ARCs vs Finished Books

There’s a wide-ranging conversation currently going on about ARCs, those advance reader copies publishers make available before the books are published. Something I wanted to point out as I don’t see much about it is that ARCs are “uncorrected galleys” meaning they are not the finished books. In fact they are often quite different from the finished books; I have editor and author friends who hate, hate, hate it when people see the ARCs as the final books as they fuss over their creations up to the last moment and want the published book to be what is considered, not those versions that came before.

I can totally see why. A couple of years ago I did a New York Times review of Lynne Rae Perkins’ YA novel, As Easy as Falling Off the Face of the Earth (a fantastic summer read, by the way) and feel I dodged a bullet by being able to see the published book just before turning in my copy. I’d not planned on mentioning the illustrations because the ARC only had a few, but when I saw the final book which had far more, I did. Thank goodness I was able to base my review on the finished book not the ARC.

In my experience, changes big and small are often made between the ARC being sent out and the publication of the final book. Recently I received an updated manuscript for a work to be published this fall that had already gone out as an ARC weeks before. Evidently enough changes were made to make this worth doing. And I’ve often heard others mention the differences they noticed between the ARC and the published book. Certainly, in my experience, award committees base their decisions on published books not ARCs. For good reason.

So, again,  just a reminder that the ARC is definitely NOT the book. Something to keep in mind when considering those hot-button topics of who gets them and what to do with them.

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8 responses to “ARCs vs Finished Books

  1. Robin Smith

    And that goes for picture books as well as novels. I know that picture book ARCs and F&Gs (those floppy, fallapart things!) are less common, but changes are still possible at this point. As a matter of fact, they get recalled by panicked publicists when something isn’t right. This just happened to me a few days ago. As a reviewer, I love looking for the problem, but as an illustrator or author, it would make me nuts knowing that there was something out there that was wrong.

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    • Robin, I wondered about picture books, especially F&Gs, so thanks for letting us know. No question I’m going to be a wreck once the ARC or F&G for my book (not sure what it will be) comes out, A COMPLETE WRECK.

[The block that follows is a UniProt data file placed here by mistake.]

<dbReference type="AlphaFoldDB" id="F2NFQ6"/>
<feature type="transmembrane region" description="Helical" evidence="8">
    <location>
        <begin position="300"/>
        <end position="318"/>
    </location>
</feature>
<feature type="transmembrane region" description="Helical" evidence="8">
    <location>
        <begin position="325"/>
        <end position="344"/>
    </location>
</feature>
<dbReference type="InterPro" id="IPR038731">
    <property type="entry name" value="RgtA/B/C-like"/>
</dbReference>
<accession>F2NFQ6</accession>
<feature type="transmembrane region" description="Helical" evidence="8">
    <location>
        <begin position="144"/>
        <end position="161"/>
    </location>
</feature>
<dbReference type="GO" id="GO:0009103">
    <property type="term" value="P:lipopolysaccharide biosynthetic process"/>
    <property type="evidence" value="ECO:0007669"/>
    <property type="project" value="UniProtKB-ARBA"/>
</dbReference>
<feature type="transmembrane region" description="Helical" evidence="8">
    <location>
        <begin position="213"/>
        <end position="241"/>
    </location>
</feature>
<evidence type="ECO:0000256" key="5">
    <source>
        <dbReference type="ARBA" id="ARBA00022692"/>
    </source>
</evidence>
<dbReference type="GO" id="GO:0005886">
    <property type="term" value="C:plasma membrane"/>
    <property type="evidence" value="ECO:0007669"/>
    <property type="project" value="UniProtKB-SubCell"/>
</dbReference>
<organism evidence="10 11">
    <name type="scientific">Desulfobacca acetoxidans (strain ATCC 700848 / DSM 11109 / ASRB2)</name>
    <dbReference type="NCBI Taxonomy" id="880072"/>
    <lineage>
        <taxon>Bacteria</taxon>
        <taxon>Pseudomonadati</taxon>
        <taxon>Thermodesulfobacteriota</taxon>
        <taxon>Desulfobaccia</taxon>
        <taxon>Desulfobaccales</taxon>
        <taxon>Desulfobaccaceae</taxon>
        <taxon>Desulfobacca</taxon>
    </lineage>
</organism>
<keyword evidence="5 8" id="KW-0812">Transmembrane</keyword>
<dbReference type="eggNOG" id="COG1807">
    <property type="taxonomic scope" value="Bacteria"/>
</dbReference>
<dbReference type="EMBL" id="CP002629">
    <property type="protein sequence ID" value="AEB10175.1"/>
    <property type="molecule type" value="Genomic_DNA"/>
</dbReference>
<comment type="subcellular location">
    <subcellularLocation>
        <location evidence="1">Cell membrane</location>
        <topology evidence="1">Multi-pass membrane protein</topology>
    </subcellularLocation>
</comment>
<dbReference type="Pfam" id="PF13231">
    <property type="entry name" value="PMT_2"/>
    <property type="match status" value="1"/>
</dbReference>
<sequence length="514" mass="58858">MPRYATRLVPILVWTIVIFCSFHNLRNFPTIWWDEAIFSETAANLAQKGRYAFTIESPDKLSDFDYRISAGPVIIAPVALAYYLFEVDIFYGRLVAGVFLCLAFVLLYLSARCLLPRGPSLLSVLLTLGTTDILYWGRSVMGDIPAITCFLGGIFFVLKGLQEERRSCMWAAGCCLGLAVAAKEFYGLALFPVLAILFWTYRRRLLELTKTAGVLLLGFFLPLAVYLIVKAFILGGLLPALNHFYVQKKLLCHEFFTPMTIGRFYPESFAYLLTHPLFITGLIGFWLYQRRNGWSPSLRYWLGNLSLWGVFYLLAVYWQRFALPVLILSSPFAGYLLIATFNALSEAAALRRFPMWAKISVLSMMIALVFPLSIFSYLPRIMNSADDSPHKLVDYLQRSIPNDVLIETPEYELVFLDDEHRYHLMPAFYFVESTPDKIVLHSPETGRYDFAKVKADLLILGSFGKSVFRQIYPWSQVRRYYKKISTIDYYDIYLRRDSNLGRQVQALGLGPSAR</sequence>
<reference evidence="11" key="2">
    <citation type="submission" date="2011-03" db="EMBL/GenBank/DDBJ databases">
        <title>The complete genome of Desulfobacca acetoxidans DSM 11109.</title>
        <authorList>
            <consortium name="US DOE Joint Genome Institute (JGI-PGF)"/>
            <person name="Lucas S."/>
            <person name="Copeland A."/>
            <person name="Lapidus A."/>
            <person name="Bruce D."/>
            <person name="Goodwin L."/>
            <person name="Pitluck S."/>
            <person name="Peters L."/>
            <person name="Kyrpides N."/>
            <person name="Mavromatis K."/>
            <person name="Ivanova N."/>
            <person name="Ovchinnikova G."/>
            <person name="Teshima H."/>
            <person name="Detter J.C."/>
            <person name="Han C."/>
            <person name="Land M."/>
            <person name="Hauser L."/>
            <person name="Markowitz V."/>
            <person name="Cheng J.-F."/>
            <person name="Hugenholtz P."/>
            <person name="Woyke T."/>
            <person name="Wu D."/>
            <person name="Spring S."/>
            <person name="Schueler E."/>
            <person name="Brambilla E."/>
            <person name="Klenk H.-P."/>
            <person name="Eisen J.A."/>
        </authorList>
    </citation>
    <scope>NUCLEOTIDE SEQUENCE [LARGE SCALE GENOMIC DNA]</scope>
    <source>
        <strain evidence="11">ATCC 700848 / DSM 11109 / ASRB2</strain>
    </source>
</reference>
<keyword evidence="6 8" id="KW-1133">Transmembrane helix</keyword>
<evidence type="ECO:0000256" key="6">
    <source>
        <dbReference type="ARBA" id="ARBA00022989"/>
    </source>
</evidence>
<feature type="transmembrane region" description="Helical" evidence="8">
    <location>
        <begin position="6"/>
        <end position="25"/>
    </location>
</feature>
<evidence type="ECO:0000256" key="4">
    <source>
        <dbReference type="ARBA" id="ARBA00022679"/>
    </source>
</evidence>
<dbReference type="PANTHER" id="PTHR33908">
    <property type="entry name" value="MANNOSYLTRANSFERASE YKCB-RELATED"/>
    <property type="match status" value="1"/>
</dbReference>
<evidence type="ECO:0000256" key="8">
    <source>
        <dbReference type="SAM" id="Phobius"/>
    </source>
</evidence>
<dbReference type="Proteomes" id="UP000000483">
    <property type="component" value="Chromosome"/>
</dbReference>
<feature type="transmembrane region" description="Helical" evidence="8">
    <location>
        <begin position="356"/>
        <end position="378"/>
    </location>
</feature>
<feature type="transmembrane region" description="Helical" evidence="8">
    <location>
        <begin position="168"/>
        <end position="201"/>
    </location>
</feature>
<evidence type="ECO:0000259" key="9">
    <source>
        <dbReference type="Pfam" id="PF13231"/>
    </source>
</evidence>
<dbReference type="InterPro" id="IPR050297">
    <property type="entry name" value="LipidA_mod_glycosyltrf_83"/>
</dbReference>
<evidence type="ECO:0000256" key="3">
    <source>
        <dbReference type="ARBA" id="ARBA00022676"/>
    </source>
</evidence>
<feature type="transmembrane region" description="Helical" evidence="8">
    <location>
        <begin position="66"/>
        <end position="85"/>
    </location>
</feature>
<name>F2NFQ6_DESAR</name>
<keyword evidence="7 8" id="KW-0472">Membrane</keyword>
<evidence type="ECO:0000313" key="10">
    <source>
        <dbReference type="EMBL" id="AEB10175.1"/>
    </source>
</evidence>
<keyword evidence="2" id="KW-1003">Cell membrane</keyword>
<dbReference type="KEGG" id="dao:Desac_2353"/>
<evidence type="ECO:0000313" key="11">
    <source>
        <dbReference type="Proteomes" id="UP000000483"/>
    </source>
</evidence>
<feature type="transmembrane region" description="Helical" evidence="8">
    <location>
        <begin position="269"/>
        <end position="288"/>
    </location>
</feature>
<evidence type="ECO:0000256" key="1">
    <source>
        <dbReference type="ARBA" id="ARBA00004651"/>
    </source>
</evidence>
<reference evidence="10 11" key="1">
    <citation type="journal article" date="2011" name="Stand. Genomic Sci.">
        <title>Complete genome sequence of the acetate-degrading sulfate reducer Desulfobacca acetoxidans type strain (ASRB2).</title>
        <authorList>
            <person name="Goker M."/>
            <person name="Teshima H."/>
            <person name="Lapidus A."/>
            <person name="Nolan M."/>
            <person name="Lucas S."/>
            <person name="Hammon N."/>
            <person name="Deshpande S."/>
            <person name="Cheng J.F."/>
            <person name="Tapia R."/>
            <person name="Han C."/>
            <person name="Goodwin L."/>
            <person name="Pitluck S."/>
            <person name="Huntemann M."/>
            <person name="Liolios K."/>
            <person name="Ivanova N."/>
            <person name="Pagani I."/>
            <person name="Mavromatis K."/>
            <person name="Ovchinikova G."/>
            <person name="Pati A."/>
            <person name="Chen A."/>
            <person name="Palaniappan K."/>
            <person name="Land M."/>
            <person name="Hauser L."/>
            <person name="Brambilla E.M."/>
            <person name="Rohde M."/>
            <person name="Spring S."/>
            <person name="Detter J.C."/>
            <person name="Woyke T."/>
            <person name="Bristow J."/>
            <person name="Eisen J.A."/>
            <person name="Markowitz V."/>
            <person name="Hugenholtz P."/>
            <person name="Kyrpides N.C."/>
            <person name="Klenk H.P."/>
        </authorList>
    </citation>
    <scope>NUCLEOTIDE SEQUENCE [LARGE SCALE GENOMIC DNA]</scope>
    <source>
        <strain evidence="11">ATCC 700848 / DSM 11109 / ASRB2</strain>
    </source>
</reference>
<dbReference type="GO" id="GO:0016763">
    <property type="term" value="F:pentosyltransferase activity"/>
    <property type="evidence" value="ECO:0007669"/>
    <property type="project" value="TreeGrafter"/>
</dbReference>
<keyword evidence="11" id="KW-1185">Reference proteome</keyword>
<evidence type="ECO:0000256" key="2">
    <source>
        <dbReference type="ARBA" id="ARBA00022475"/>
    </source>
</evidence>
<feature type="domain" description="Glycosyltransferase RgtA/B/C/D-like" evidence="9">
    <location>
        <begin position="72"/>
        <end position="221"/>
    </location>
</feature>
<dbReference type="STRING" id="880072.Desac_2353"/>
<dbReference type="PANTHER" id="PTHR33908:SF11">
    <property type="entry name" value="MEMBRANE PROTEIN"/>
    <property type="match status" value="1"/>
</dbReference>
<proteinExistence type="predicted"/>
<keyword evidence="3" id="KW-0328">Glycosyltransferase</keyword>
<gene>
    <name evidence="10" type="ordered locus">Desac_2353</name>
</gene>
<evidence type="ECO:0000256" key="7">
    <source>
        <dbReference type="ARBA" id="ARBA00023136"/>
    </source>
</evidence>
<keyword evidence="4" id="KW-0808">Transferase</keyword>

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  2. My ARC has 3 crucial lines of missing dialogue in it (they are crucial to the mystery), and we made uncountable small changes that not only corrected errors but also made the language more beautiful. On top of that, the publisher has changed the cover since the ARC was printed, and the new image represents the story, the character, and the literary nature of the book so much better. In these ARC controversies I always cringe when I hear that some people use ARCs practically (or actually?) as library books, or as gifts to teens. I desperately want my ARCs to get pulped and recycled after they’ve served their review and collection-development purposes!

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  3. Monica, your post could not have come at a better time for me! I am working on page proofs at this very moment and yet the ARCs are already published. I’ve been very distressed at this thought — it’s like I’ve stepped out on the front porch to get the newspaper in my pajamas and the door has blown shut behind me. I’m not very fond of having the world see me in my pjs! Your words have helped me relax just a bit. I am so grateful to you for tackling this topic.

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    • Glad to know. I do hope some of those so focused on other aspects of the ARC issue come by to read yours and the other comments. I think they are completely unaware of how many authors feel this way.

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  4. Monica,

    I’m so glad to read your post. I’ve seen ARCs advertised on eBay as “the real book” and as “1st Editions.”

    I have a question: do you think the essence of the book stays the same from the ARC to the actual published copy? In other words, does an ARC that feels like a star to you ever become unstarworthy in the published copy, or vice versa?

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    • Good question. By and large if I love the ARC, I love the book as much if not more. In fact, off hand, I can’t recall a major change of heart between reading the ARC and the finished book for those that are all text. But when there is to be art and it isn’t all there or not as it is to be in the final book,e.g. illustrated nonfiction, graphic novels, and illustrated novels, there is a big difference for me. So when I come across an ARC for one of these with a lot of art-to-come notes and/or it is not in the full color of the finished book (as often is the case with gns), if I can I wait. I have definitely had times when I was “eh” about the ARC for one of these and then my opinion went way up when I read the complete and finished book. That wasn’t the case for the Perkins which I already loved, but it has occasionally happened with a book for which my response to the ARC was lukewarm.

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